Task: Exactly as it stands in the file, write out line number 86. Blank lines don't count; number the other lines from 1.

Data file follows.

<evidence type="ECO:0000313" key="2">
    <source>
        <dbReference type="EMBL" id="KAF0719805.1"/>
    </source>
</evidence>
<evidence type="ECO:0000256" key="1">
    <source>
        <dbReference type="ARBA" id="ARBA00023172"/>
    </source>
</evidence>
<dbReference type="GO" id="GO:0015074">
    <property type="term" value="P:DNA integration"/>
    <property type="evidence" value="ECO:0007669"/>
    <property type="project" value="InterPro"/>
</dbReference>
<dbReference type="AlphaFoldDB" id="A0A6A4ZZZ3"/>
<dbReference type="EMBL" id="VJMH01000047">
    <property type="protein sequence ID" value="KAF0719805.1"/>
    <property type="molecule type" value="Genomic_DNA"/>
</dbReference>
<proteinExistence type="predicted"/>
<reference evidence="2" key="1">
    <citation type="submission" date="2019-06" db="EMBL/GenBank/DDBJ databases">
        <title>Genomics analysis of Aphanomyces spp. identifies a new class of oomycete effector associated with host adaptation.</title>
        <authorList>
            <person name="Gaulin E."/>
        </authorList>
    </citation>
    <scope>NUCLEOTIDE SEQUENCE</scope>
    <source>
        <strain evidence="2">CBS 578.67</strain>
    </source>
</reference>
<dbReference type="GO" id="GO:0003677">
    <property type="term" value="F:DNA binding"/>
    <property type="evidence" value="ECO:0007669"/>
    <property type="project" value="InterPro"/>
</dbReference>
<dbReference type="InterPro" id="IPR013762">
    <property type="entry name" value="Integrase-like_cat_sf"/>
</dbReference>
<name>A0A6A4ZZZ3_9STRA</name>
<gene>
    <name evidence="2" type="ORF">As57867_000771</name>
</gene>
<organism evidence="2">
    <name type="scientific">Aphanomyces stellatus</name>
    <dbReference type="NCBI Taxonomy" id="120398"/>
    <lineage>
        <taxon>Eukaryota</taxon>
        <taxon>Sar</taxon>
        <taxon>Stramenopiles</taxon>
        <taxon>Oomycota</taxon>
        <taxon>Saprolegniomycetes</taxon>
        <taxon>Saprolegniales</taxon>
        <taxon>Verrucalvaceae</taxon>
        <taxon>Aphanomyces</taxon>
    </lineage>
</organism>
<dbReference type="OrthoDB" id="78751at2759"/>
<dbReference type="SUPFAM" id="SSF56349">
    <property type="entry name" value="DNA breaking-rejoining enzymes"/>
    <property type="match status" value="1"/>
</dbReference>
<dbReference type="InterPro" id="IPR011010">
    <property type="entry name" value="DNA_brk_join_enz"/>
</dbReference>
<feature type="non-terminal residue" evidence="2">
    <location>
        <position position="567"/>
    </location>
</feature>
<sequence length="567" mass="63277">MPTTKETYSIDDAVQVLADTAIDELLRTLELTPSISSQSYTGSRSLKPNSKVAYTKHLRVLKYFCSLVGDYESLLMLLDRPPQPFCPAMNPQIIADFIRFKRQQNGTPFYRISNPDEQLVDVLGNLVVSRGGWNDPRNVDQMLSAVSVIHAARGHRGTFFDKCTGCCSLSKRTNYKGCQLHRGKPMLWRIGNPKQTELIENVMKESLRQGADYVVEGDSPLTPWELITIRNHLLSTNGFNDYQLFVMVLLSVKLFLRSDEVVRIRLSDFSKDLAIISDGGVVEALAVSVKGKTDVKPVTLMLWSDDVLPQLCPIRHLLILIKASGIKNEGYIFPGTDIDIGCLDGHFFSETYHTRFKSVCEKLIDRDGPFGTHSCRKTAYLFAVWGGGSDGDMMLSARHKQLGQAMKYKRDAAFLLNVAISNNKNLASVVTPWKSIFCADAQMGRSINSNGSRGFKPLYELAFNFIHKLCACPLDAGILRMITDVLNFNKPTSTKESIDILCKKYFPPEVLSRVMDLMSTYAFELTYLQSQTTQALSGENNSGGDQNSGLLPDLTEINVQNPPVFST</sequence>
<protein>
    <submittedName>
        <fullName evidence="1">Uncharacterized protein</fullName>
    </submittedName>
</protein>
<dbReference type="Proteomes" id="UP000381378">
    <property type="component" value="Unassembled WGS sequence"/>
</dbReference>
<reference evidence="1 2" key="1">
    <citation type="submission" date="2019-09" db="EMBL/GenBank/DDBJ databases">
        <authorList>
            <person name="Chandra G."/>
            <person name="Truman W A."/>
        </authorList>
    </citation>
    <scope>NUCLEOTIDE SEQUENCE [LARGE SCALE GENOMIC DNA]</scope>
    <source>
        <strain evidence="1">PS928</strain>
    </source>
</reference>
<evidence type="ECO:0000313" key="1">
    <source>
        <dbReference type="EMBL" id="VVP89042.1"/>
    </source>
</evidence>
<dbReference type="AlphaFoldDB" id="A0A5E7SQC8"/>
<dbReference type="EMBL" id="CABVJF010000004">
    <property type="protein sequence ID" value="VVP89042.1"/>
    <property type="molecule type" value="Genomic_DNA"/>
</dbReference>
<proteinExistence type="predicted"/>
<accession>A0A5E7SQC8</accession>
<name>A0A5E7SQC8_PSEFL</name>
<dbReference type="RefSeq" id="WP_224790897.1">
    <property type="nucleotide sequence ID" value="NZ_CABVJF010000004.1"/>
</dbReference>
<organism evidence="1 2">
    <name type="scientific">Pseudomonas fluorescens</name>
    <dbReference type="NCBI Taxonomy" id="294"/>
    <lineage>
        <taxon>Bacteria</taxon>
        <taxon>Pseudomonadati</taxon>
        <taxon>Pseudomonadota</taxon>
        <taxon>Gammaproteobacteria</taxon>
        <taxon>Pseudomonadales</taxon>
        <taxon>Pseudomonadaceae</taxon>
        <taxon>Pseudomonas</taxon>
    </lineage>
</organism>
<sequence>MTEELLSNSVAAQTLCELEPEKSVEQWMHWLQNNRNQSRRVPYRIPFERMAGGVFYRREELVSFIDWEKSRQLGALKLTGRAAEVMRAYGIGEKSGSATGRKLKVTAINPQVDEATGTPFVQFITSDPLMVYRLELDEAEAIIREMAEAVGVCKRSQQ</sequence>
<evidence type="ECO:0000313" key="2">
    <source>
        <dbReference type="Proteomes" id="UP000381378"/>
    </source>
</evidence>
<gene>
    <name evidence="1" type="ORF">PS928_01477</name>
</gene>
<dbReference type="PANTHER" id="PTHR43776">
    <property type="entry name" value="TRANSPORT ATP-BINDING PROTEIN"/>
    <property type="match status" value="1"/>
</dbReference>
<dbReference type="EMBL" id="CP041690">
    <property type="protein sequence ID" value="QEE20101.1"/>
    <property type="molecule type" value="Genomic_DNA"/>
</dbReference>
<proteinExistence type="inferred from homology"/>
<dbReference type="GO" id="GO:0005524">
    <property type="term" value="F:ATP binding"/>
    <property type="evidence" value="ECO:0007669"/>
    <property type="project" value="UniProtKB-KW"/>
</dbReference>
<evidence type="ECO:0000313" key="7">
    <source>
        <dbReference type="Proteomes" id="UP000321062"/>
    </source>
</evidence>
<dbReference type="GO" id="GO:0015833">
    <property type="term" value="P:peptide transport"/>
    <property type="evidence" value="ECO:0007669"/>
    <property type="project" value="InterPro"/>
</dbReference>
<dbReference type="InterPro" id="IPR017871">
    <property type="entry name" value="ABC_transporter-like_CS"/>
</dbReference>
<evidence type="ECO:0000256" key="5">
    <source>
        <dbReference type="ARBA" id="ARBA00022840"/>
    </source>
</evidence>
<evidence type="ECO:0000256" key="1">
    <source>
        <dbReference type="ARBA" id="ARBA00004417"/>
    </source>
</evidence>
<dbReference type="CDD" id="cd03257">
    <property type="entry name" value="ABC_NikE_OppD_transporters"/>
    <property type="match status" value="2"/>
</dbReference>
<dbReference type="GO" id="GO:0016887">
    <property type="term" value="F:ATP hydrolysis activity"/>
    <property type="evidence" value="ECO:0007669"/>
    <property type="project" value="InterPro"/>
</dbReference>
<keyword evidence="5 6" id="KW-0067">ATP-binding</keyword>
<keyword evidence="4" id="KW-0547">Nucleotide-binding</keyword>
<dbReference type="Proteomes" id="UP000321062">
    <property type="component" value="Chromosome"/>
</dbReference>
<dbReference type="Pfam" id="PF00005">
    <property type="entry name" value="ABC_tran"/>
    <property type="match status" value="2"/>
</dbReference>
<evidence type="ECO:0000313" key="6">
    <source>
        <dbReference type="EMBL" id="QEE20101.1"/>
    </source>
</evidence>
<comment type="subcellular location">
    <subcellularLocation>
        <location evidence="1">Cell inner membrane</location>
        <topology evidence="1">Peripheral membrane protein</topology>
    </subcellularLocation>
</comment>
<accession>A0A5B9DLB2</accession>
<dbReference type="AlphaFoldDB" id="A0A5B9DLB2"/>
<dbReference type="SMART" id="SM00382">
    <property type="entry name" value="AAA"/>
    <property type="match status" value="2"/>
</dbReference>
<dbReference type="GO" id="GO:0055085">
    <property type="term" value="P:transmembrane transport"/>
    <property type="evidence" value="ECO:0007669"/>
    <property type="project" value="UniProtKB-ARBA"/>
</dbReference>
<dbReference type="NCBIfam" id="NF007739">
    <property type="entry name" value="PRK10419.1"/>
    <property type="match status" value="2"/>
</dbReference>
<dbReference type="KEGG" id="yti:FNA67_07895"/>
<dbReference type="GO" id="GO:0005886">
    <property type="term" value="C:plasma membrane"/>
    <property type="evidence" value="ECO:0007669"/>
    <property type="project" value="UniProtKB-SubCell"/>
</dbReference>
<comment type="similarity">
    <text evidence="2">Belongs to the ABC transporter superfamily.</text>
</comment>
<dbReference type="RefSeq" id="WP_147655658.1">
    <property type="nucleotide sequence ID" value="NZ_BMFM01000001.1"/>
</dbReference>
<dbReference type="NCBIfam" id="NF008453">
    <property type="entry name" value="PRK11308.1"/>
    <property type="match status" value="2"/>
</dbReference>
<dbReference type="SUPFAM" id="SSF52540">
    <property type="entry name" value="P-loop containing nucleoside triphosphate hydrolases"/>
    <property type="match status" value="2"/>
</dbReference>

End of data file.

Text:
            <person name="Truman W A."/>